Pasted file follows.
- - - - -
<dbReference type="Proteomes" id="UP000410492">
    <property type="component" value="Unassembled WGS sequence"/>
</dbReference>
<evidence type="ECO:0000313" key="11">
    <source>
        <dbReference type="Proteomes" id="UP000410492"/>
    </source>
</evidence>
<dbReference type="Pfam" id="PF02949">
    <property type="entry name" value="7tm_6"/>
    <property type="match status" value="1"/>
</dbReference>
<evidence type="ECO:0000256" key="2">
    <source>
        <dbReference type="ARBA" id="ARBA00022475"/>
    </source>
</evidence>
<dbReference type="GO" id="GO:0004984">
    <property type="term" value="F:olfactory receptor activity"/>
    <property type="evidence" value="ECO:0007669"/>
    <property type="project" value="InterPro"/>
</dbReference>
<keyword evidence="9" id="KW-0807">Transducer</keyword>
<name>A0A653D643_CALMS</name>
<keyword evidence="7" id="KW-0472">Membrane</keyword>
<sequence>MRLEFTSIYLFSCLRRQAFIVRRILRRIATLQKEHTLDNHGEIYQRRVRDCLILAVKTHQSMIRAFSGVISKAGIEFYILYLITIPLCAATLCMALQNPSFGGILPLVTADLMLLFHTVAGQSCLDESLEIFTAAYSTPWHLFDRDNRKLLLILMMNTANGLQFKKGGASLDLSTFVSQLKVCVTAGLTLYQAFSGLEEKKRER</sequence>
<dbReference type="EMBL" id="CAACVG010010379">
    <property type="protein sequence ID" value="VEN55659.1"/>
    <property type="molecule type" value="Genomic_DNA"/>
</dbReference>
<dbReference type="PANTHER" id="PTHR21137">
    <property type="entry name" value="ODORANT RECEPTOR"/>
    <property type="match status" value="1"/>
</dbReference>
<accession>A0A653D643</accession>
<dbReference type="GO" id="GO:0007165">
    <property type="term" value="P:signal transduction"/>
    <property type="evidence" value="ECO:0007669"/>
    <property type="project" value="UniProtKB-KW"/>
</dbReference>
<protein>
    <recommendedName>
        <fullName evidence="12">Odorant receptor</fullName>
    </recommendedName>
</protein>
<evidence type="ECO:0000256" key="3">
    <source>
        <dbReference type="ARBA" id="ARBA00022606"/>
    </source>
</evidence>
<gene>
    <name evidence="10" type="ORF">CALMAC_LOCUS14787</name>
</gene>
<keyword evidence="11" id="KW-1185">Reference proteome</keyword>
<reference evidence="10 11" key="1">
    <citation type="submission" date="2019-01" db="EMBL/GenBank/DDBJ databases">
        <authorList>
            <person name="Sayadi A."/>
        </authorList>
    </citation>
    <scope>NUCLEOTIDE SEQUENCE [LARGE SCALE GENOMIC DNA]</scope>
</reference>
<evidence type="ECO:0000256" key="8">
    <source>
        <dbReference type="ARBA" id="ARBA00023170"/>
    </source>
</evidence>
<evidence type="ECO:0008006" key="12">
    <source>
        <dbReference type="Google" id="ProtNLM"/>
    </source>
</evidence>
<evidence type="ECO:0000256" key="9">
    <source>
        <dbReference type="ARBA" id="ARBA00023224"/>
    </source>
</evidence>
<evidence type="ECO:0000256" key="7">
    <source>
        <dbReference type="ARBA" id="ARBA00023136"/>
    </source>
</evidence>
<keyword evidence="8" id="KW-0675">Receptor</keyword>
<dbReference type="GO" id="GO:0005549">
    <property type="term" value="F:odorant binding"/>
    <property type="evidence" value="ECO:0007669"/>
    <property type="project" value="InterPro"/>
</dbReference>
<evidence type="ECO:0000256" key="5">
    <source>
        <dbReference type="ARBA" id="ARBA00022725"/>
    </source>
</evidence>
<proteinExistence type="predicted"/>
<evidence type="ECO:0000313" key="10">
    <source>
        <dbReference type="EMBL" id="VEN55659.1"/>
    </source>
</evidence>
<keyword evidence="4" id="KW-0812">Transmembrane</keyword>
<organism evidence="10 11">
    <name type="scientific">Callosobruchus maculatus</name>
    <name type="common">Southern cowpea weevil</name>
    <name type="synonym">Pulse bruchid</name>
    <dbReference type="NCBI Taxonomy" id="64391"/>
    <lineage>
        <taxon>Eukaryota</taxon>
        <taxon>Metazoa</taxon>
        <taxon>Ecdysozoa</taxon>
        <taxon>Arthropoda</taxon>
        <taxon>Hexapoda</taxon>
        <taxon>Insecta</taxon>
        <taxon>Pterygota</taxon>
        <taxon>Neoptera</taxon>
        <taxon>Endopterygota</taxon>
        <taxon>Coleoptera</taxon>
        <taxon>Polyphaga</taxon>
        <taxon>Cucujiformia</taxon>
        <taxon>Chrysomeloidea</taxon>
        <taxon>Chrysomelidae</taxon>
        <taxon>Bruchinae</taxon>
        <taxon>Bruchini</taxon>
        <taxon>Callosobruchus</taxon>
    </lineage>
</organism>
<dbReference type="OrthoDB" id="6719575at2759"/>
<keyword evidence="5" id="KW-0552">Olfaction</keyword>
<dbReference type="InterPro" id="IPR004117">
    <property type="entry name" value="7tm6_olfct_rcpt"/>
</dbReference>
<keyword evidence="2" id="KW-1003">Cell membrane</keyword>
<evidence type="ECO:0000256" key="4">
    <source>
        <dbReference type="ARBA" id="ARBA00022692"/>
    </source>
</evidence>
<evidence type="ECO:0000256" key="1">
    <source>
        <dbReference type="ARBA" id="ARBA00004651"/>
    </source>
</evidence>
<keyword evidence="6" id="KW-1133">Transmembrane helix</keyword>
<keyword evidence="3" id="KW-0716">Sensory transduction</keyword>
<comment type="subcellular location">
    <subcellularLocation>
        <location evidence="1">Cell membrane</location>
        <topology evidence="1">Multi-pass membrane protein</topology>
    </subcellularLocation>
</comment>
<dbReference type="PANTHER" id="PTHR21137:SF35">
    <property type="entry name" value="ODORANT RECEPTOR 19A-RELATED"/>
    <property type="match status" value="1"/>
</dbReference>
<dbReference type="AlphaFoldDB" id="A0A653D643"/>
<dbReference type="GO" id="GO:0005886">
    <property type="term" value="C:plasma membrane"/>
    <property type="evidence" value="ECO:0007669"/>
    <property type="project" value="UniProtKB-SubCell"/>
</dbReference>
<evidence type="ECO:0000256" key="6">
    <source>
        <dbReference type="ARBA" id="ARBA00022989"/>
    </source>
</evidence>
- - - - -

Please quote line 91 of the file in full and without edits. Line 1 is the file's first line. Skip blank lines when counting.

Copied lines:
        <dbReference type="ARBA" id="ARBA00022725"/>